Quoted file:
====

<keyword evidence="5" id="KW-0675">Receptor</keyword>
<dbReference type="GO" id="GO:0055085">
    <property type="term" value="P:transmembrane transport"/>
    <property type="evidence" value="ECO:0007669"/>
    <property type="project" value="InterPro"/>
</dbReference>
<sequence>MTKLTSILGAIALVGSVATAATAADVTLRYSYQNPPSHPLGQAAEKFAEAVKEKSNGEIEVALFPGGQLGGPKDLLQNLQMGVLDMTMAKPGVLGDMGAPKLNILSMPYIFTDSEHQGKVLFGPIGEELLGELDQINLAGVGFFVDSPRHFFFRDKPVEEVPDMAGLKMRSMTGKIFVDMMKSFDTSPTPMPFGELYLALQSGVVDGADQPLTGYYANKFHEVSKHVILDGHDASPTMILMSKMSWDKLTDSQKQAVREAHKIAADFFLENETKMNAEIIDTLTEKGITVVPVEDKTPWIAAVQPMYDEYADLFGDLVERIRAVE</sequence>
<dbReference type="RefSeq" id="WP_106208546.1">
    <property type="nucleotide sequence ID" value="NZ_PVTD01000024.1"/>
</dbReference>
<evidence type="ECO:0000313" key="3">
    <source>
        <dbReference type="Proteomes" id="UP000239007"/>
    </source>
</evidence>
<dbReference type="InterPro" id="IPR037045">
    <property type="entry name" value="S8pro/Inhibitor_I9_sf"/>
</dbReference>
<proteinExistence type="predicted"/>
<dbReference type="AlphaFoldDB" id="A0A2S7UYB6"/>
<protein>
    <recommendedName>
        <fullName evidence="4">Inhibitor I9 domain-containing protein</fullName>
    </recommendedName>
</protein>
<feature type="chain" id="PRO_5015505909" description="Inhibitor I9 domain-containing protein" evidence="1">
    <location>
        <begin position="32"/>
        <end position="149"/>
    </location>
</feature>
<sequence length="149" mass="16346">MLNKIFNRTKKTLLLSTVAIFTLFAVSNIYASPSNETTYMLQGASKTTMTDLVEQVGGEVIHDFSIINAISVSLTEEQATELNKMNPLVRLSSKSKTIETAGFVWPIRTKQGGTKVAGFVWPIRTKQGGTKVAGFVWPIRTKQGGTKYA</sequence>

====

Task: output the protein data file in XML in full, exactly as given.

<keyword evidence="5" id="KW-0675">Receptor</keyword>
<dbReference type="GO" id="GO:0055085">
    <property type="term" value="P:transmembrane transport"/>
    <property type="evidence" value="ECO:0007669"/>
    <property type="project" value="InterPro"/>
</dbReference>
<sequence>MTKLTSILGAIALVGSVATAATAADVTLRYSYQNPPSHPLGQAAEKFAEAVKEKSNGEIEVALFPGGQLGGPKDLLQNLQMGVLDMTMAKPGVLGDMGAPKLNILSMPYIFTDSEHQGKVLFGPIGEELLGELDQINLAGVGFFVDSPRHFFFRDKPVEEVPDMAGLKMRSMTGKIFVDMMKSFDTSPTPMPFGELYLALQSGVVDGADQPLTGYYANKFHEVSKHVILDGHDASPTMILMSKMSWDKLTDSQKQAVREAHKIAADFFLENETKMNAEIIDTLTEKGITVVPVEDKTPWIAAVQPMYDEYADLFGDLVERIRAVE</sequence>
<dbReference type="RefSeq" id="WP_106208546.1">
    <property type="nucleotide sequence ID" value="NZ_PVTD01000024.1"/>
</dbReference>
<evidence type="ECO:0000313" key="3">
    <source>
        <dbReference type="Proteomes" id="UP000239007"/>
    </source>
</evidence>
<dbReference type="InterPro" id="IPR037045">
    <property type="entry name" value="S8pro/Inhibitor_I9_sf"/>
</dbReference>
<proteinExistence type="predicted"/>
<dbReference type="AlphaFoldDB" id="A0A2S7UYB6"/>
<protein>
    <recommendedName>
        <fullName evidence="4">Inhibitor I9 domain-containing protein</fullName>
    </recommendedName>
</protein>
<feature type="chain" id="PRO_5015505909" description="Inhibitor I9 domain-containing protein" evidence="1">
    <location>
        <begin position="32"/>
        <end position="149"/>
    </location>
</feature>
<sequence length="149" mass="16346">MLNKIFNRTKKTLLLSTVAIFTLFAVSNIYASPSNETTYMLQGASKTTMTDLVEQVGGEVIHDFSIINAISVSLTEEQATELNKMNPLVRLSSKSKTIETAGFVWPIRTKQGGTKVAGFVWPIRTKQGGTKVAGFVWPIRTKQGGTKYA</sequence>